Credit for the early research of Lancaster and Antelope Valley history should be given to the first students of Antelope Valley Union High School. These students, eight of them, compiled in 1913 a publication, ''The Heart of the Antelope Valley''. From this booklet we have gleaned much of our 1876-1910 history of Lancaster.
1876 - When the Southern Pacific Railroad Company laid its track through what was to be Lancaster in the summer of 1876, many of the early settlers stated the railroad named the train stop at that time. Another source states that the town was named by M.L. Wicks when he laid out the townsite in 1884. Wicks supposedly named the town after Lancaster, PA., although some history shows his birthplace as Aberdeen, Miss. In 1879, H.T. Williams published a book in New York titled ''Pacific Tourist'' in which he mentions the town of Lancaster, California, and so from this it seems that the SP must be given credit for naming Lancaster as ML Wicks did not come to Antelope Valley until the 1880s when he started his first colony on the west side of the Valley. The Southern Pacific also built the first houses in Lancaster, for their employees.
1882 - Nickolas Cochran passed through the Valley on the train and recognized its agricultural possibilities.
1883 - The first artesian well in the Valley was sunk near the Southern Pacific track for locomotive use. Soon after this several men from Sacramento, connected with a bank there and other businessmen of that city, purchased land from the railroad company and prepared to colonize the valley.
1884 - ML Wicks purchased 60 sections from the railroad company at two and one-half dollars an acre, laying out a townsite in streets and lots.
An English corporation called the Atlantic and Pacific Fibre Company, with Col. Gay and Mrs. Payne as managers, and J.A. Graves of Los Angeles as attorney, contracted to furnish paper for the London Daily Telegraph. They bought up a good deal of yucca land around the valley and sent a large number of Chinese laborers in to cut down the trees.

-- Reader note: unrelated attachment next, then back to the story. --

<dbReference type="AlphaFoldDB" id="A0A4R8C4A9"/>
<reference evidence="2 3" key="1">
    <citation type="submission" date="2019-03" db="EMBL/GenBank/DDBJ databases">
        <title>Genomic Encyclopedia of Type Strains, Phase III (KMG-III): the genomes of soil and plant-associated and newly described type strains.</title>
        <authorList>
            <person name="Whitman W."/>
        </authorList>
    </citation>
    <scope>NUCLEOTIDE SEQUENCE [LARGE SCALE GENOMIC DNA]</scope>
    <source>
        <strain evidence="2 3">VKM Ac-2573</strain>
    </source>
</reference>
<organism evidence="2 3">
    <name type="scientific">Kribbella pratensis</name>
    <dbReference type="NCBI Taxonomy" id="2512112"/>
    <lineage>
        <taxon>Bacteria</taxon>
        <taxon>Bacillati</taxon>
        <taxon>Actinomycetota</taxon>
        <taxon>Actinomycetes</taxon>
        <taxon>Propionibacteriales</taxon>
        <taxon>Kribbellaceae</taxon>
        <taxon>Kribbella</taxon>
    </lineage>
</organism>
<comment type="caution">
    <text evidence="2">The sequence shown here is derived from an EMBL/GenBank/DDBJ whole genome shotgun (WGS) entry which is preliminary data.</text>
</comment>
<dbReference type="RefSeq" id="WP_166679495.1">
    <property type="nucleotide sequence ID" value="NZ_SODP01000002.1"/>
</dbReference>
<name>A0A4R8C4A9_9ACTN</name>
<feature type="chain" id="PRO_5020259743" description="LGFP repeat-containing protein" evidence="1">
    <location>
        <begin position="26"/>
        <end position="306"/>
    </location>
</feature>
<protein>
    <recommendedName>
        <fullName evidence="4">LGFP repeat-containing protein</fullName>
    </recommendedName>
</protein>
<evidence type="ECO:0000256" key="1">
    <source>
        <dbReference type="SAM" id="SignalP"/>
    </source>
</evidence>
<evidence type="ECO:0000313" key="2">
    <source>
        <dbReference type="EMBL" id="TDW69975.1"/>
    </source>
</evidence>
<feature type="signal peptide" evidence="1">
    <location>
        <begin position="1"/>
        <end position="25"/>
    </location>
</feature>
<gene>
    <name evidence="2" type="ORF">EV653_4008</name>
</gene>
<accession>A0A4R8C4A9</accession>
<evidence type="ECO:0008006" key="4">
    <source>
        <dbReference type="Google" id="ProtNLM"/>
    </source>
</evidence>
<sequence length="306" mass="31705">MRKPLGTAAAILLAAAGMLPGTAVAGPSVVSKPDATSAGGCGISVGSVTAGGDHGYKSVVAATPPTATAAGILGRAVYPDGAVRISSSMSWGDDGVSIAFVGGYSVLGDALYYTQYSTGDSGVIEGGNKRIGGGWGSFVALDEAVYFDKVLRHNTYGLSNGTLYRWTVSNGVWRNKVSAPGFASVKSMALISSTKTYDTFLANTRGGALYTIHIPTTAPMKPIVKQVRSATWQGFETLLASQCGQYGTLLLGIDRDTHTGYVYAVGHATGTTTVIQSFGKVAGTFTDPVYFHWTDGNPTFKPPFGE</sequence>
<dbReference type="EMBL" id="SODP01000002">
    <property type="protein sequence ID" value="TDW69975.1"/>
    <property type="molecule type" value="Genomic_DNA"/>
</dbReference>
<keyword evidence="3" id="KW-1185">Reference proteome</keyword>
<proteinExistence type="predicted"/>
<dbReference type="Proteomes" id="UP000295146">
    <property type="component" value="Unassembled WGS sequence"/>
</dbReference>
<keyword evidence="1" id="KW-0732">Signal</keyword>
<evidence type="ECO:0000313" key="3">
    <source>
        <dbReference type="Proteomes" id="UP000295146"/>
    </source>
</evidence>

On the corner of Tenth Street and Antelope Avenue, a fine brick hotel of two stories and eleven rooms was built. This was called the Lancaster House and might be a credit to our town today had it not been destroyed in 1886 by a fire which started in Frank Glencross' store.
The early streets in Lancaster were very easy to find. Starting at 8th Street (now Avenue I) continuing south, the streets were 9th and 10th (now Lancaster Boulevard), 11th and 12th streets. Starting at Antelope Avenue (now Sierra Highway) and going west were: Beech, Cedar, Date, Elm and Fern.
1885 - The new town promised to be a success from the first, and from Mr. Savage, who was one of those moving here from London in response to an advertisement, we have the following description of Lancaster. ''Antelope Avenue was the principal street, and beginning in the northern end, a man named Spencer ran a fruit and vegetable store and next came the general store owned by Frank Glencross. The Lancaster House occupied the corner of Tenth Street and Antelope Avenue on the north, and across the street and south was a frame warehouse and tinshop, Mr. Deveraux being the tinsmith. Scherer's general store and bar occupied the site of the present residence of Mr. McMurray, and then came a long low building that served as restaurant, saloon and dwelling house.''
1886 - William Story, the station agent, built a one-story house which, with a later addition, became the Lancaster Hotel.
Another speculator of fame was Colonel Kingsley, who advertised Antelope Valley and Lancaster in the London papers. He published pictures of immense berries and other fruits and succeeded in interesting large numbers of settlers. He was supposed to be backing a Mr. Green, while backing Kingsley was the Southern Pacific Railroad.